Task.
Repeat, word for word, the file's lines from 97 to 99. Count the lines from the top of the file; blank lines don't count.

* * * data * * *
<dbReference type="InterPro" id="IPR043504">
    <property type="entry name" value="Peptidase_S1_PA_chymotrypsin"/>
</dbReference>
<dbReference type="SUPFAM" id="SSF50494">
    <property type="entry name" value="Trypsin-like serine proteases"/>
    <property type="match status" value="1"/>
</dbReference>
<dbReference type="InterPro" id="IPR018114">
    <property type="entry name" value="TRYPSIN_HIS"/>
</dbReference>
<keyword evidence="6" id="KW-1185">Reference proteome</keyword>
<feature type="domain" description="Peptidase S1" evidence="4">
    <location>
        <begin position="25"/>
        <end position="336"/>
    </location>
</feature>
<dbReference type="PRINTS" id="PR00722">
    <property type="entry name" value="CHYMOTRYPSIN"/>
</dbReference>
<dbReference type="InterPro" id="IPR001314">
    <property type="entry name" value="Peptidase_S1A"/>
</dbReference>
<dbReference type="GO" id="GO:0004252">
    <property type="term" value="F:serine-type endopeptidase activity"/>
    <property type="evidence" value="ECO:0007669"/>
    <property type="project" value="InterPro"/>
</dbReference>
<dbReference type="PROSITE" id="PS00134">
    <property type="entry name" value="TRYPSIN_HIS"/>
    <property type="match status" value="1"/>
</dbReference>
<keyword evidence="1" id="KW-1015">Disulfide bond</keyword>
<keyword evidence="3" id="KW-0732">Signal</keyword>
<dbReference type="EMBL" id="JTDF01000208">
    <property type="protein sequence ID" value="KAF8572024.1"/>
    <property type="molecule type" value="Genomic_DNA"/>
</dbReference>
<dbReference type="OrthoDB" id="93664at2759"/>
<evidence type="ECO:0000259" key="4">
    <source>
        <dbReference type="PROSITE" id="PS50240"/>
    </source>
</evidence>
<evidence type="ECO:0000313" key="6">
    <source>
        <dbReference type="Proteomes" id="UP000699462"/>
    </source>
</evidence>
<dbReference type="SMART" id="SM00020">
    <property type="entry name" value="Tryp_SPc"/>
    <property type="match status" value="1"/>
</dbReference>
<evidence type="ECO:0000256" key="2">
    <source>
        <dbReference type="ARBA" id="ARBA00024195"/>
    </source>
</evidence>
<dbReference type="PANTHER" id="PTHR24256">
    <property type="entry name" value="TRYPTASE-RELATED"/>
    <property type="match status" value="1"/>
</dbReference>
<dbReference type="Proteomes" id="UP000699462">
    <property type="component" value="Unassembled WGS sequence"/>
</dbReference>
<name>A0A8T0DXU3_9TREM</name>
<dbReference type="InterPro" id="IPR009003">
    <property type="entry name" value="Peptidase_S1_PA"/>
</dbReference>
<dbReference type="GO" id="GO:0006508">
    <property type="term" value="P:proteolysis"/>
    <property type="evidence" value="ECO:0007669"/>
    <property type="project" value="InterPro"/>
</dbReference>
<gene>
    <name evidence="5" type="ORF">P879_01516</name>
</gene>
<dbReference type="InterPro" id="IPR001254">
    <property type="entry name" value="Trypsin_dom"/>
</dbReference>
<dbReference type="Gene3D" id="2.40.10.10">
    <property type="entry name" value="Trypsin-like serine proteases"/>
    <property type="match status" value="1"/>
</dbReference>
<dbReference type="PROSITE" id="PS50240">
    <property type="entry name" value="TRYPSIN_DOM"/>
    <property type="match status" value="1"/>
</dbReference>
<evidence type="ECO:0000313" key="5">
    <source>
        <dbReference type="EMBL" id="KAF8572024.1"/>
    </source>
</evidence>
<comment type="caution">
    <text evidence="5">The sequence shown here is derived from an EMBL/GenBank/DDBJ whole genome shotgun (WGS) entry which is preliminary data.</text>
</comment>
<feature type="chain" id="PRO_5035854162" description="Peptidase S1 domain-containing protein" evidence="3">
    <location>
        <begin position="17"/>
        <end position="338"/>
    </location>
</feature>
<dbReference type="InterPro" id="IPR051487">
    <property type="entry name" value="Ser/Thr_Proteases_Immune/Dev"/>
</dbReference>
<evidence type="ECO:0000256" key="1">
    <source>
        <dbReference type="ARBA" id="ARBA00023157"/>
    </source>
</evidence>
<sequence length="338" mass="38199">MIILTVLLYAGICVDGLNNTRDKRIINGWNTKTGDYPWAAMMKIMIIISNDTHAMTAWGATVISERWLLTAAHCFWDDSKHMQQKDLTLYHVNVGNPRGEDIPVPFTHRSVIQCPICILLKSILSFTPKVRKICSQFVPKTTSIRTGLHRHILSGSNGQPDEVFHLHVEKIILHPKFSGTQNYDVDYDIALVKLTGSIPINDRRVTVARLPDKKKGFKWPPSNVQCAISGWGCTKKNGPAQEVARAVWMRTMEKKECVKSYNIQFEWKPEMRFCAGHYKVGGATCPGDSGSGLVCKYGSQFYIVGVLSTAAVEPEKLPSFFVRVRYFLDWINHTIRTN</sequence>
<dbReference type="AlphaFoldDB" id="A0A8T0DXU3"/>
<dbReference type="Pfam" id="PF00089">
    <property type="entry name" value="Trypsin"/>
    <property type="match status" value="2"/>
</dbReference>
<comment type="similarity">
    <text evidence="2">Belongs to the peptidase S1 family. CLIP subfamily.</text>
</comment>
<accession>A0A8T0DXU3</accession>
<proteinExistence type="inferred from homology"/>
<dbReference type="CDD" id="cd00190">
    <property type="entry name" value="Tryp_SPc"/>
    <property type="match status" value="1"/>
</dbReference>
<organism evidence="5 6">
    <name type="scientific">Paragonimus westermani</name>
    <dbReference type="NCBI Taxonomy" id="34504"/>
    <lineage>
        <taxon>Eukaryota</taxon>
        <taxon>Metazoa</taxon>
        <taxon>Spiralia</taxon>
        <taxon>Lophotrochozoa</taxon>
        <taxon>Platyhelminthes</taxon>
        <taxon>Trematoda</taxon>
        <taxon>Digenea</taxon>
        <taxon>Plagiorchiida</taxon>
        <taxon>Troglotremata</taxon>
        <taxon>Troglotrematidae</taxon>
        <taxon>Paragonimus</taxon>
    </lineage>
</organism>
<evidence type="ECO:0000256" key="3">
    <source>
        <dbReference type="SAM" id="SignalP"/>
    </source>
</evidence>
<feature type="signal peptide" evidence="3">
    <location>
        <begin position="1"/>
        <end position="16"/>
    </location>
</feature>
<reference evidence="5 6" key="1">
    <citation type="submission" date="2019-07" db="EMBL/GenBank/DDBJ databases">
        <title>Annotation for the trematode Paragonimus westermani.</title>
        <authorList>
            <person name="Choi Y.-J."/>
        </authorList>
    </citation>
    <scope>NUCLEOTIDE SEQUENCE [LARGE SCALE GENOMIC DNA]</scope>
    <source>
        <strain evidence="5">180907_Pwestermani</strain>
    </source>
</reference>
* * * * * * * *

<feature type="chain" id="PRO_5035854162" description="Peptidase S1 domain-containing protein" evidence="3">
    <location>
        <begin position="17"/>